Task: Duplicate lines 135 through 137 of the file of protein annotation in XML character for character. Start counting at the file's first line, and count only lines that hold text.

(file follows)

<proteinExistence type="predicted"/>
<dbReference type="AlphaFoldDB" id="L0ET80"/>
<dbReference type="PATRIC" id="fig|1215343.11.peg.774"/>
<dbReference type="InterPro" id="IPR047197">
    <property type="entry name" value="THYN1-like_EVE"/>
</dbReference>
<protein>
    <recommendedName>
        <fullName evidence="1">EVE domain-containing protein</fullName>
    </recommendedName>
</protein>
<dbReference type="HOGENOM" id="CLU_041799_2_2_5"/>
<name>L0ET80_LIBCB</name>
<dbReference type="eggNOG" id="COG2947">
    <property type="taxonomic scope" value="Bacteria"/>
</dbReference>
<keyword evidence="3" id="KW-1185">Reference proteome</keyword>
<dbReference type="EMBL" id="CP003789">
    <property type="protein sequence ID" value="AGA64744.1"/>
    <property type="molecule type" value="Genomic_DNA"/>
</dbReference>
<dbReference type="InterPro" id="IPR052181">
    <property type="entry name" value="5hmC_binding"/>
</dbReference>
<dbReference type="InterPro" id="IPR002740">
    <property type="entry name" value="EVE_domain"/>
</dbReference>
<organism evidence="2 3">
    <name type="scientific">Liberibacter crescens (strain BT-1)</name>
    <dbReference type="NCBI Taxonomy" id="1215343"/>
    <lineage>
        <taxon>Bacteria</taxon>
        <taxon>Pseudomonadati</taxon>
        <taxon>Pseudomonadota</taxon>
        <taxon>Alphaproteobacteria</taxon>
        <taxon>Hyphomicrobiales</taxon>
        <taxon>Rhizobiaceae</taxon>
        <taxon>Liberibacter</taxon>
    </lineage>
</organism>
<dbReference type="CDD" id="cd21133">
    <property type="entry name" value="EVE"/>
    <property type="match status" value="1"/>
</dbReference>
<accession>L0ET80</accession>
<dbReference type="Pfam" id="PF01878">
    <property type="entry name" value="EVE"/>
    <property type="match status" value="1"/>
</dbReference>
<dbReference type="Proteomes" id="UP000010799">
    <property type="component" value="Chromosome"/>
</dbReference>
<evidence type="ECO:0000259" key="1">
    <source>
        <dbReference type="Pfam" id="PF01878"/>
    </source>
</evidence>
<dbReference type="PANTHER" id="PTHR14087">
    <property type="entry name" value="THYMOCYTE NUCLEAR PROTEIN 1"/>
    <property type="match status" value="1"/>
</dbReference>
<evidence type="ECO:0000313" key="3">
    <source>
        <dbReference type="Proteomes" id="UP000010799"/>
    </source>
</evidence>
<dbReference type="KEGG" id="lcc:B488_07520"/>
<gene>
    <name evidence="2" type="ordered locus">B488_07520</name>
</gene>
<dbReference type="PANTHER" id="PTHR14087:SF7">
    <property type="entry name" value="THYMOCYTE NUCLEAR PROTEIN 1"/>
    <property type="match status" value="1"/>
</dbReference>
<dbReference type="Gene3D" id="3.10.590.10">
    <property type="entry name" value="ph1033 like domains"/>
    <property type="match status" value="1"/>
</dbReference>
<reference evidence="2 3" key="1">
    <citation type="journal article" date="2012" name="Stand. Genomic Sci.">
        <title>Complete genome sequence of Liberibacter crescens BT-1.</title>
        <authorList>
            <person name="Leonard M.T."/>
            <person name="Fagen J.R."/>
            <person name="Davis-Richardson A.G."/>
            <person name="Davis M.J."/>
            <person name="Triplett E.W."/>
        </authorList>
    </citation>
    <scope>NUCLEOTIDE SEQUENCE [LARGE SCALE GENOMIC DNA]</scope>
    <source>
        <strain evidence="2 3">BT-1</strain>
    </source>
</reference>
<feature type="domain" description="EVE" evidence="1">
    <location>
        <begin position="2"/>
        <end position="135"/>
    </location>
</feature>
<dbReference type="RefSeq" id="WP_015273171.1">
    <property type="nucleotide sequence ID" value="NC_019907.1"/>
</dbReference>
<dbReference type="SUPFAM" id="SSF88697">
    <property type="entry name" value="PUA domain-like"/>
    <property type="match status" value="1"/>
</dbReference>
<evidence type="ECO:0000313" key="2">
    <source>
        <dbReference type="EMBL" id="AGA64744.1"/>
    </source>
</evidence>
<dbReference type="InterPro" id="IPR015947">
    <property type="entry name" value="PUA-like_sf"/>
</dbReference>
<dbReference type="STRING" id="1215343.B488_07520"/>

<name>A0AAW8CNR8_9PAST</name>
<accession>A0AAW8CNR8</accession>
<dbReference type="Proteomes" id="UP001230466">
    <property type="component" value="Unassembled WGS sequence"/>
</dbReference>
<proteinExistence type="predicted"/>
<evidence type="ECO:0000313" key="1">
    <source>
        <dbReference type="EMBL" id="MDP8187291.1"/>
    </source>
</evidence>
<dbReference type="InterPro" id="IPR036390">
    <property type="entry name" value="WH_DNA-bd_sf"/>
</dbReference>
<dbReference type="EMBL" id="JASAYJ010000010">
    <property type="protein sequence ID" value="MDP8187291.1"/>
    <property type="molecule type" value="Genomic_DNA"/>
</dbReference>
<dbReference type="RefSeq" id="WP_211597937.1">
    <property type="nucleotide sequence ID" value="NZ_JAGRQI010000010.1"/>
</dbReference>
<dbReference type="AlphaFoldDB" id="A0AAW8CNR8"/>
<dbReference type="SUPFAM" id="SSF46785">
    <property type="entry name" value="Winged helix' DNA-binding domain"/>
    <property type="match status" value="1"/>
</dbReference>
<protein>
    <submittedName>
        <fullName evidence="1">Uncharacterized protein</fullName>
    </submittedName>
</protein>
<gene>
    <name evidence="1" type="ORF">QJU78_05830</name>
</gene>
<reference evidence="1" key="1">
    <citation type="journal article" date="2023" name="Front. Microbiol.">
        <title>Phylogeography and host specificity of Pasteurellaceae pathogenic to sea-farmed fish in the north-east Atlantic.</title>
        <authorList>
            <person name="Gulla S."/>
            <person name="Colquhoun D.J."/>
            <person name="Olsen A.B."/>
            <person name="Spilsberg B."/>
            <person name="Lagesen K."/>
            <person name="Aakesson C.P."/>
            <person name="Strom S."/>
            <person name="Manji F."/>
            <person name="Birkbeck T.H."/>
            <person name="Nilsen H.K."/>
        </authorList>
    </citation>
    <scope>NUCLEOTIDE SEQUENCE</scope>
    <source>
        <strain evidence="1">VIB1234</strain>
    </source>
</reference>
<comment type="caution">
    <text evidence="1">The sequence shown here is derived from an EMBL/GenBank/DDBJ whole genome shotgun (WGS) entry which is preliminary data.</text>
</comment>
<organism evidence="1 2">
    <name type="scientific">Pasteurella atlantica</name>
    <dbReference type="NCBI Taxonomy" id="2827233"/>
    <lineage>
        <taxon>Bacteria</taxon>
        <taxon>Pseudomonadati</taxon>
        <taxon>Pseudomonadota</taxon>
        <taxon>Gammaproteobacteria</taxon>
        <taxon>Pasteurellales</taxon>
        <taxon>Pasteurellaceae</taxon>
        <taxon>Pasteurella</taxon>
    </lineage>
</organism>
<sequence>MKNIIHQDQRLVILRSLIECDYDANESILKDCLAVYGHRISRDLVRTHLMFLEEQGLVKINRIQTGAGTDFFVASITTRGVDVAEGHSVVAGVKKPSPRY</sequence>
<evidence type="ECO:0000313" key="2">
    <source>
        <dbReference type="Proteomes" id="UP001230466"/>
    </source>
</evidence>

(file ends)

<dbReference type="RefSeq" id="WP_211597937.1">
    <property type="nucleotide sequence ID" value="NZ_JAGRQI010000010.1"/>
</dbReference>